IRGC Commander: Iran Extends Islamic Volunteer Force to Region

Citizens of six countries have joined an auxiliary force that supports Iran’s world view, and have sworn allegiance to the Islamic Republic’s supreme leader, according to a top Iranian military commander, Bloomberg reports.

Iran “has Basijis of the Islamic world from six countries in Syria and Iraq,” said General Mohammad Reza Yazdi, the commander of the Islamic Revolutionary Guard Corps for Tehran. Basij are present from other countries, too,” the semi-official Fars News Agency quoted him as saying.

“But naming them could cause problems.”

The Basij is a civilian volunteer force established during the Iran-Iraq war, but which in Iran has since taken on an internal security role and is now controlled by the Guards. In Syria, Yazdi said, the Basij is mainly engaged in “cultural activities,” an apparent reference to non-military assistance to promote Iran’s state ideology and win local support. Previously, the IRGC Chief-Commander has hailed the role played by popular forces in the recent regional victories against terrorists, saying armed resistance cells are being established across the Middle East under the inspiration of Iran’s Basij.

In an address to a huge gathering of Tehran’s Basij (voluntary) forces on Sunday, Chief Commander of the Islamic Revolution Guards Corps Major General Mohammad-Ali Jafari outlined the major contribution of popular forces to the resistance front and said the IRGC is honoured to establish the first group of such forces in the region, known as Defenders of the Holy Shrine. He went on to say Lebanon’s Hezbollah and Popular Mobilization Units in Iraq are inspired by popular forces in Iran. “We see the same inspiration in Yemen and other regional states.”

Jafari pointed to the late founder of the Islamic Republic Imam Khomeini’s important advice on the necessity of creating resistance cells across the regional states and said today the cells have been established in the region and “we will see their regional affects in the near future.”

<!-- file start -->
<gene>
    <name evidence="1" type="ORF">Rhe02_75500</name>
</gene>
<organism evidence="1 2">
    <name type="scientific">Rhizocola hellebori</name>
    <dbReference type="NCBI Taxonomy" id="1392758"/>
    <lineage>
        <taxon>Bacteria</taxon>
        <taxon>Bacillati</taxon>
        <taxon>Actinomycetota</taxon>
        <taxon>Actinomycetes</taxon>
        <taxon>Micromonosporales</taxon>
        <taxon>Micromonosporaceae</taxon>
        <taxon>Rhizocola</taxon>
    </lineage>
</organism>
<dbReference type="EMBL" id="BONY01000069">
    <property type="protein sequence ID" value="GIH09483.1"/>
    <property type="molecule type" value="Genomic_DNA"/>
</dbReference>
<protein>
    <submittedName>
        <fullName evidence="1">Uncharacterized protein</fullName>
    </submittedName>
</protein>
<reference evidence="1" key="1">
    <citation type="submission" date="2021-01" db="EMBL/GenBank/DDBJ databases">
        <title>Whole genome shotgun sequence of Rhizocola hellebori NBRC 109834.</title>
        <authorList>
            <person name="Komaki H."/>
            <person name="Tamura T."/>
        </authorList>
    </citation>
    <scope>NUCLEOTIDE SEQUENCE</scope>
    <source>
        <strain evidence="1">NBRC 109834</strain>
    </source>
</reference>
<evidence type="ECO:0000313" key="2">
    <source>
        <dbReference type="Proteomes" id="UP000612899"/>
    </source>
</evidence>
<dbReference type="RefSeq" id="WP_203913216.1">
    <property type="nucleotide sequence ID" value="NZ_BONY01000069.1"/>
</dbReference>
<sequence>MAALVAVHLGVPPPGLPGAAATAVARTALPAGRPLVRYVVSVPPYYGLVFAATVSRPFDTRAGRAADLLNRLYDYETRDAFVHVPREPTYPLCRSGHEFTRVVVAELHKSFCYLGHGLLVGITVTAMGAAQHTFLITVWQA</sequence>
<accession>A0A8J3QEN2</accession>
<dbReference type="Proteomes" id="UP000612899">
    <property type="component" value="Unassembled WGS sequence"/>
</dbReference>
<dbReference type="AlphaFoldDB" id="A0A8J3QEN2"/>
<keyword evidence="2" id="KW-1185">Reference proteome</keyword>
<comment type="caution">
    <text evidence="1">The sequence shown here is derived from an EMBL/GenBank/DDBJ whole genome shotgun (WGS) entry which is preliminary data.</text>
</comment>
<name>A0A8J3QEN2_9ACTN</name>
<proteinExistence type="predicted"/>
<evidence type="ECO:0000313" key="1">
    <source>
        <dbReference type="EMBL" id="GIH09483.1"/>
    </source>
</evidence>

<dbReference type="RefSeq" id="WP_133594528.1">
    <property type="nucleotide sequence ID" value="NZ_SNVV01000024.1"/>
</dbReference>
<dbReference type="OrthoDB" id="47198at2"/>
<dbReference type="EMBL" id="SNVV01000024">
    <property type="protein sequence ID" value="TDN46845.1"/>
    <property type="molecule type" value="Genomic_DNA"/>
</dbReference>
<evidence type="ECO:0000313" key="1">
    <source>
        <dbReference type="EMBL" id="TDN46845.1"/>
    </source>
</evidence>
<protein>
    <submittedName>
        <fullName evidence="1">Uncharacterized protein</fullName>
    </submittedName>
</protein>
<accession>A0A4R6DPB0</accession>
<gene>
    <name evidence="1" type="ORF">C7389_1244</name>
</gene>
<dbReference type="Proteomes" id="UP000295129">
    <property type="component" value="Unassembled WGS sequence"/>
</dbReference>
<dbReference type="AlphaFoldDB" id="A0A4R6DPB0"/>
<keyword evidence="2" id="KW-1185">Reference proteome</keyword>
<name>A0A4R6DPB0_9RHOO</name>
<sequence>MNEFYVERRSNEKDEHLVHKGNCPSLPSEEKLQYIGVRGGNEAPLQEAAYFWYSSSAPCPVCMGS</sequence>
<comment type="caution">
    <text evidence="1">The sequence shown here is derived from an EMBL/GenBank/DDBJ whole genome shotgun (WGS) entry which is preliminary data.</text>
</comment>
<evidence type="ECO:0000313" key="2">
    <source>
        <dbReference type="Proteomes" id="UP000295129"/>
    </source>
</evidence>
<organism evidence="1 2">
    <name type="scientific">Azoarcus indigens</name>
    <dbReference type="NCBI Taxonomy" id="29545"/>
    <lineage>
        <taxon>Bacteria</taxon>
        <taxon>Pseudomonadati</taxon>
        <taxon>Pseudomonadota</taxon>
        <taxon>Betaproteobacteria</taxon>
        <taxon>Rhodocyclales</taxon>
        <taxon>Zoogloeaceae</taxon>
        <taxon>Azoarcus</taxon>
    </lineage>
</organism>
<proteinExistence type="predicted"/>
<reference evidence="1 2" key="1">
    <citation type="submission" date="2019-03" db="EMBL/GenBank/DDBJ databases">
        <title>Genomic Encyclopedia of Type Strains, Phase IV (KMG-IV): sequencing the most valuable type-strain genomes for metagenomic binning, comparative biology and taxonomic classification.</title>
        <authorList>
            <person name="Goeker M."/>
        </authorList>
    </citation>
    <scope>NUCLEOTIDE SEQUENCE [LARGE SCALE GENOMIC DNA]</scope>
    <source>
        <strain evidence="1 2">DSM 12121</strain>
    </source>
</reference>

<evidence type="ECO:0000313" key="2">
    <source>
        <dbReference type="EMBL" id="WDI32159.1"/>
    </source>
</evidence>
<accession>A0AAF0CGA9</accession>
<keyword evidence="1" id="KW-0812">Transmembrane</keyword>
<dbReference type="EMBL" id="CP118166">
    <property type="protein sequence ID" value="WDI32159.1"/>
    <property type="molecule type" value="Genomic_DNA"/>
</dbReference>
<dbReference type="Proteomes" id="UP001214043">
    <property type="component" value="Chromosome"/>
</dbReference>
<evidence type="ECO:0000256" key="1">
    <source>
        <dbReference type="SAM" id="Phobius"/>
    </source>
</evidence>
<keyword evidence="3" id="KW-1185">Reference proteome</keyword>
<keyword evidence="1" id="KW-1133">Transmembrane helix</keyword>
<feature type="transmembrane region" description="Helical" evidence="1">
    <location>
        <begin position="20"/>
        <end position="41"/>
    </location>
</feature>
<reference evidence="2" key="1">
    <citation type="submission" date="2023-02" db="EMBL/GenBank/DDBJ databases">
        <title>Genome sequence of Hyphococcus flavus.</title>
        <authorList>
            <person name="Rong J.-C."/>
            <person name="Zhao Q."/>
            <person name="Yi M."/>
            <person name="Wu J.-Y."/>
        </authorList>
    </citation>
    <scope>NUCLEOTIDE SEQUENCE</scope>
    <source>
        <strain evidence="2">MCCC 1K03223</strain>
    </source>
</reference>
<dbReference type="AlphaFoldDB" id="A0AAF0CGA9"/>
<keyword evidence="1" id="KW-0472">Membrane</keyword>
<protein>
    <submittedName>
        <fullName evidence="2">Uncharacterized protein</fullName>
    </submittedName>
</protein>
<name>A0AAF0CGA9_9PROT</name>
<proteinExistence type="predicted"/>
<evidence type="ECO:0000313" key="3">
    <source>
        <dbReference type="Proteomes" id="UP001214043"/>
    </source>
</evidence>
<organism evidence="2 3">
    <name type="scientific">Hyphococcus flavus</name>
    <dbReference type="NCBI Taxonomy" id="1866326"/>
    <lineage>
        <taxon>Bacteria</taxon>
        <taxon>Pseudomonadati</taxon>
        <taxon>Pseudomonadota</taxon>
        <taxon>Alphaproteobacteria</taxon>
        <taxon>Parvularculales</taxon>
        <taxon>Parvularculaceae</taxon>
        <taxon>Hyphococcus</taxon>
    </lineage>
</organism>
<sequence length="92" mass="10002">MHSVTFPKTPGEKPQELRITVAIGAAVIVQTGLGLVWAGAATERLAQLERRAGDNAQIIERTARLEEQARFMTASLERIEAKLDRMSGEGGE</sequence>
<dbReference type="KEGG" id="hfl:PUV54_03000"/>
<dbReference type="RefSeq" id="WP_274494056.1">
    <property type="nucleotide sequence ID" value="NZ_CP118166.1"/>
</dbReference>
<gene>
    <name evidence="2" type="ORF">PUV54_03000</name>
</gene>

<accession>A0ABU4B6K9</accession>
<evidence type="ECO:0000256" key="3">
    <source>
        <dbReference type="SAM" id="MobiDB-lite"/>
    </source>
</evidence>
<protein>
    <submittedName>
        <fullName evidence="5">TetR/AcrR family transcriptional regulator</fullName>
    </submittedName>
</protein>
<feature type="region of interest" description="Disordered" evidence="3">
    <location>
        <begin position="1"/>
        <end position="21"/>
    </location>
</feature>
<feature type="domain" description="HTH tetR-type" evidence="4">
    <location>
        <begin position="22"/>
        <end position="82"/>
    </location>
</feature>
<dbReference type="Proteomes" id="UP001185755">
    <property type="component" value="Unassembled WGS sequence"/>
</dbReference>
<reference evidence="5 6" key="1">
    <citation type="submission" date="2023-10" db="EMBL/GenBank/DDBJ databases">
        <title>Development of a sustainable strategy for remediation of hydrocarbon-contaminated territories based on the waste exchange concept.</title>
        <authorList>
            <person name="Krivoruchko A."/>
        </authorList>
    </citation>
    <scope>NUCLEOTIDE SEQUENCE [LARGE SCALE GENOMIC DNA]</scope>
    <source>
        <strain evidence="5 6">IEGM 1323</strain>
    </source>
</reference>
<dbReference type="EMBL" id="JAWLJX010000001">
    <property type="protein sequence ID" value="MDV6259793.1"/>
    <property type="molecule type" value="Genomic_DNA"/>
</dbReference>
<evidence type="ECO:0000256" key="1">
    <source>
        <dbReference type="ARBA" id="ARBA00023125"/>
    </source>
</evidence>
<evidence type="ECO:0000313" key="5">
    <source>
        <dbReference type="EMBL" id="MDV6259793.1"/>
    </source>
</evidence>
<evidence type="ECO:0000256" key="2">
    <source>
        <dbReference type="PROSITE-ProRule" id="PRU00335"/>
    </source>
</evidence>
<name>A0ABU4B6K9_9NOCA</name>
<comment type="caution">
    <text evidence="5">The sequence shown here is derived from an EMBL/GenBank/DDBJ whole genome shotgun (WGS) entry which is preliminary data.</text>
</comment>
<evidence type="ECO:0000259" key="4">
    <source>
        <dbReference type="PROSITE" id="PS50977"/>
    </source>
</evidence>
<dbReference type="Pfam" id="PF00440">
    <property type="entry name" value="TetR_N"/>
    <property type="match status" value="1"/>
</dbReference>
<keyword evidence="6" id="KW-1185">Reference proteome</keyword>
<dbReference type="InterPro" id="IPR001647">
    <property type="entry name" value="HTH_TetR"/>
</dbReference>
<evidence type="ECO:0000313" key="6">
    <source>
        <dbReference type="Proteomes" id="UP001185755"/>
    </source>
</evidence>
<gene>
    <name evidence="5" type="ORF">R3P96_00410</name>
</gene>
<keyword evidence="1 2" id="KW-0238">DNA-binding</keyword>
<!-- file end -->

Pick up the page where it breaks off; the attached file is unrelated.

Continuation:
“Our war knows no border and as you saw in Syria, Muslims from all countries rushed voluntarily to the battlefield against the enemy,” he said.

Major General Jafari also pointed to Iran’s advisory missions in Iraq and Syria, saying that recent victories of the resistance forces over foreign-backed terrorists is the result of the presence of Iranian advisers and commanders as well as the countries’ popular forces. During a meeting with Pakistani Chief of Army Staff Qamar Javed Bajwa in Tehran earlier this month, Commander of the Islamic Revolution Guards Corps (IRGC) Major General Mohammad Ali Jafari urged Pakistan to establish a Pakistani version of Iran’s “Basij” forces, capable to back the Army of Pakistan. Jafari also voiced his country’s readiness to offer its experience in training those new forces.

“Iran is ready to offer its experience of forty years of defense, popular resistance and dealing with hostile threats to neighboring Pakistan,” he said.

Iran-backed Shi’ite militias have fought alongside allied government forces in Syria and Iraq, playing a lead role in dismantling the Islamic State’s self-declared caliphate. But Tehran’s growing influence has also escalated its regional rivalry with top Arab power Saudi Arabia. In a mark of the country’s expanding regional significance, Iranian President Hassan Rouhani and his Turkish counterpart were last week invited to Russia by Vladimir Putin, where the three leaders developed their shared vision for a Syria peace plan.